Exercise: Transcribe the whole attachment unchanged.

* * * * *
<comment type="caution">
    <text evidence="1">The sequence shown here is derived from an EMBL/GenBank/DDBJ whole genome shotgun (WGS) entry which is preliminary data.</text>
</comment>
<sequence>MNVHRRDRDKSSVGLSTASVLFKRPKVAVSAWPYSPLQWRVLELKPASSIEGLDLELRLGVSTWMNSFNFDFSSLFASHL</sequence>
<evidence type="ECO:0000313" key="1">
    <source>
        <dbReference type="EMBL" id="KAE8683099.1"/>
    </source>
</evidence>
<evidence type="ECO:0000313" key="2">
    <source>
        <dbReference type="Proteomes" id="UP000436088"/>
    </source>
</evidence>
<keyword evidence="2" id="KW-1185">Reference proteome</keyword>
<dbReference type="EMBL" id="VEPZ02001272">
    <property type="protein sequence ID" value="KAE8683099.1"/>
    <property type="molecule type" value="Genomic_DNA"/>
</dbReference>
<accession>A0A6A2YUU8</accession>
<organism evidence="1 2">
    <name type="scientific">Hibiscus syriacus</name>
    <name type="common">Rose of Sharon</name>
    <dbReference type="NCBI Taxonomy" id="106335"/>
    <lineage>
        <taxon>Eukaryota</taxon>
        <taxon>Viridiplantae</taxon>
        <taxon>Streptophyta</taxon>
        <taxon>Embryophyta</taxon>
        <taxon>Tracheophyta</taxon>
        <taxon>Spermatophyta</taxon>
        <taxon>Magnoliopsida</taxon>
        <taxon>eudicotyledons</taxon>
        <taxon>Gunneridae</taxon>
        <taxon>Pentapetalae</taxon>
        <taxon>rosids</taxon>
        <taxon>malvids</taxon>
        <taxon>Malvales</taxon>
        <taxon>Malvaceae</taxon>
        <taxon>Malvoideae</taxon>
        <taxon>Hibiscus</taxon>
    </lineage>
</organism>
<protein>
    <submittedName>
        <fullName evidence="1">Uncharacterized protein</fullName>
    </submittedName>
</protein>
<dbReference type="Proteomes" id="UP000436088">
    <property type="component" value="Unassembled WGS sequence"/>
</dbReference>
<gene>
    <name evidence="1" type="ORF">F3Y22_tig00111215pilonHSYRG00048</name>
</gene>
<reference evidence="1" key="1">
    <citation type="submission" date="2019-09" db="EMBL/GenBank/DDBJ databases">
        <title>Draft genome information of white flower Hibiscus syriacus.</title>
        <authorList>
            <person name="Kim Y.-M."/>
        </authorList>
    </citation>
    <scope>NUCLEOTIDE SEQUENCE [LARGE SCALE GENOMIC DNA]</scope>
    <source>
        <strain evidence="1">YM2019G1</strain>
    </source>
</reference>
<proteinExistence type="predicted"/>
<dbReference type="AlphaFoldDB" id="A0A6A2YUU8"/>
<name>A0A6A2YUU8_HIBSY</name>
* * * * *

<comment type="caution">
    <text evidence="1">The sequence shown here is derived from an EMBL/GenBank/DDBJ whole genome shotgun (WGS) entry which is preliminary data.</text>
</comment>
<sequence>MNVHRRDRDKSSVGLSTASVLFKRPKVAVSAWPYSPLQWRVLELKPASSIEGLDLELRLGVSTWMNSFNFDFSSLFASHL</sequence>
<evidence type="ECO:0000313" key="1">
    <source>
        <dbReference type="EMBL" id="KAE8683099.1"/>
    </source>
</evidence>
<evidence type="ECO:0000313" key="2">
    <source>
        <dbReference type="Proteomes" id="UP000436088"/>
    </source>
</evidence>
<keyword evidence="2" id="KW-1185">Reference proteome</keyword>
<dbReference type="EMBL" id="VEPZ02001272">
    <property type="protein sequence ID" value="KAE8683099.1"/>
    <property type="molecule type" value="Genomic_DNA"/>
</dbReference>
<accession>A0A6A2YUU8</accession>
<organism evidence="1 2">
    <name type="scientific">Hibiscus syriacus</name>
    <name type="common">Rose of Sharon</name>
    <dbReference type="NCBI Taxonomy" id="106335"/>
    <lineage>
        <taxon>Eukaryota</taxon>
        <taxon>Viridiplantae</taxon>
        <taxon>Streptophyta</taxon>
        <taxon>Embryophyta</taxon>
        <taxon>Tracheophyta</taxon>
        <taxon>Spermatophyta</taxon>
        <taxon>Magnoliopsida</taxon>
        <taxon>eudicotyledons</taxon>
        <taxon>Gunneridae</taxon>
        <taxon>Pentapetalae</taxon>
        <taxon>rosids</taxon>
        <taxon>malvids</taxon>
        <taxon>Malvales</taxon>
        <taxon>Malvaceae</taxon>
        <taxon>Malvoideae</taxon>
        <taxon>Hibiscus</taxon>
    </lineage>
</organism>
<protein>
    <submittedName>
        <fullName evidence="1">Uncharacterized protein</fullName>
    </submittedName>
</protein>
<dbReference type="Proteomes" id="UP000436088">
    <property type="component" value="Unassembled WGS sequence"/>
</dbReference>
<gene>
    <name evidence="1" type="ORF">F3Y22_tig00111215pilonHSYRG00048</name>
</gene>
<reference evidence="1" key="1">
    <citation type="submission" date="2019-09" db="EMBL/GenBank/DDBJ databases">
        <title>Draft genome information of white flower Hibiscus syriacus.</title>
        <authorList>
            <person name="Kim Y.-M."/>
        </authorList>
    </citation>
    <scope>NUCLEOTIDE SEQUENCE [LARGE SCALE GENOMIC DNA]</scope>
    <source>
        <strain evidence="1">YM2019G1</strain>
    </source>
</reference>
<proteinExistence type="predicted"/>
<dbReference type="AlphaFoldDB" id="A0A6A2YUU8"/>
<name>A0A6A2YUU8_HIBSY</name>